May is Motorcycle and Bicycle Share the Road Awareness Month
TALLAHASSEE, Fla. – This month, the Florida Department of Highway Safety and Motor Vehicles (FLHSMV) is reminding motorists statewide to share the road with motorcycles and bicycles in an effort to reduce crashes involving these vulnerable road users. FLHSMV’s Motorcycle and Bicycle Safety Awareness Month is in partnership with the Florida Department of Transportation, Florida Police Chiefs Association, Florida Sheriffs Association and the Florida Trucking Association.
“We are almost never on the road alone- we share it with vehicles, motorcycles, mopeds, bicycles and pedestrians,” said FLHSMV Executive Director Terry L. Rhodes. “Learn your roles and responsibilities on the road and look out for one another to ensure everyone can Arrive Alive.”
In 2016 preliminarily, there were 10,297 motorcycle crashes and 6,580 bicycle crashes in Florida, or more than 46 motorcycle or bicycle crashes every day. As a result of these crashes in 2016, there were 501 motorcycle and 133 bicycle fatalities.
“The Florida Highway Patrol is asking both motorists and motorcyclist to use caution and Share the Road,” said Colonel Gene Spaulding, Director of the Florida Highway Patrol. “Safety is FHP’s number one priority and by staying alert, drivers and riders can help create a safer road environment for everyone.”
Motorcyclists under the age of 30 accounted for almost 30 percent of all motorcycle crashes, and almost 82 percent of all motorcyclists involved in a crash were men. Motorists are reminded never to share the lane with a motorcycle, maintain a four-second buffer zone between you and a motorcyclist and increase space when encountering bad weather and road conditions. Do not follow too closely behind a motorcycle or bicycle.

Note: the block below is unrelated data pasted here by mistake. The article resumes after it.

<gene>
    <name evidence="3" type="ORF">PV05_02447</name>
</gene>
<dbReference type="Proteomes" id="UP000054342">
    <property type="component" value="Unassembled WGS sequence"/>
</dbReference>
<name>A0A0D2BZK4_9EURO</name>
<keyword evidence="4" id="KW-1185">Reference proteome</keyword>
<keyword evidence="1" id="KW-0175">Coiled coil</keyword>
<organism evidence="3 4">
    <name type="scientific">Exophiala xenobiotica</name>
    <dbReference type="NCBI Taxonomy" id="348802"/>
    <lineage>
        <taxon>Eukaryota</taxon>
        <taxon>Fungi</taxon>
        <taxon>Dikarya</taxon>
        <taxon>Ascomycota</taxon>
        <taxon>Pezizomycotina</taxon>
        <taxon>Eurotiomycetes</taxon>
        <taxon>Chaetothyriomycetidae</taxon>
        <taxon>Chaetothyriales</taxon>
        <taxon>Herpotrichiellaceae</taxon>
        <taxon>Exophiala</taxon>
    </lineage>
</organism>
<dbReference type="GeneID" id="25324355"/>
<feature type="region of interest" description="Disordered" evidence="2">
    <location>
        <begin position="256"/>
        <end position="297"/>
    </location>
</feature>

“To best equip Florida’s motorcycle operators for safe, responsible motorcycling, the FLHSMV administers the Florida Rider Training Program,” said Robert Kynoch, Director of Motorist Services. “Through this statewide program, certified course providers educate motorcycle operators on the fundamentals necessary to ride safely and avoid crashes while sharing the road in Florida.”
Although bicyclists age 15-19 had the highest number of bicycle crashes out of all the age groups, bicyclists age 50-59 had the highest number of fatalities from bicycle crashes with one-third of bicyclists killed in a crash in 2016. In Florida, a bicycle is legally defined as a vehicle and has all of the privileges, rights and responsibilities on public roads (except for expressways) that a motor vehicle operator does. Motorists and bicyclists should refer to the official Florida Driver License Handbook for more safety tips about operating on roadways.
“Sharing the road responsibly is critical, especially considering the number of police officers who work on bicycles and motorcycles to keep our residents safe,” said Coconut Creek Police Chief Butch Arenal, President of the Florida Police Chiefs Association. “Stay alert, watch for these vehicles and help us keep Florida’s roads and highways safer for all users.”
“Two-wheeled vehicles are some of the most vulnerable on the road, and that means we must be extra vigilant to ensure their safety,” said Ken Armstrong, President and CEO of the Florida Trucking Association. “Knowing the proper way to share the road with bicycles, motorcycles and commercial vehicles needs to be a priority for every motorist on the road. Especially in the trucking industry, where many of our own are motorcycle enthusiasts, this issue is an important one because big blind spots and small vehicles don’t always mix well.”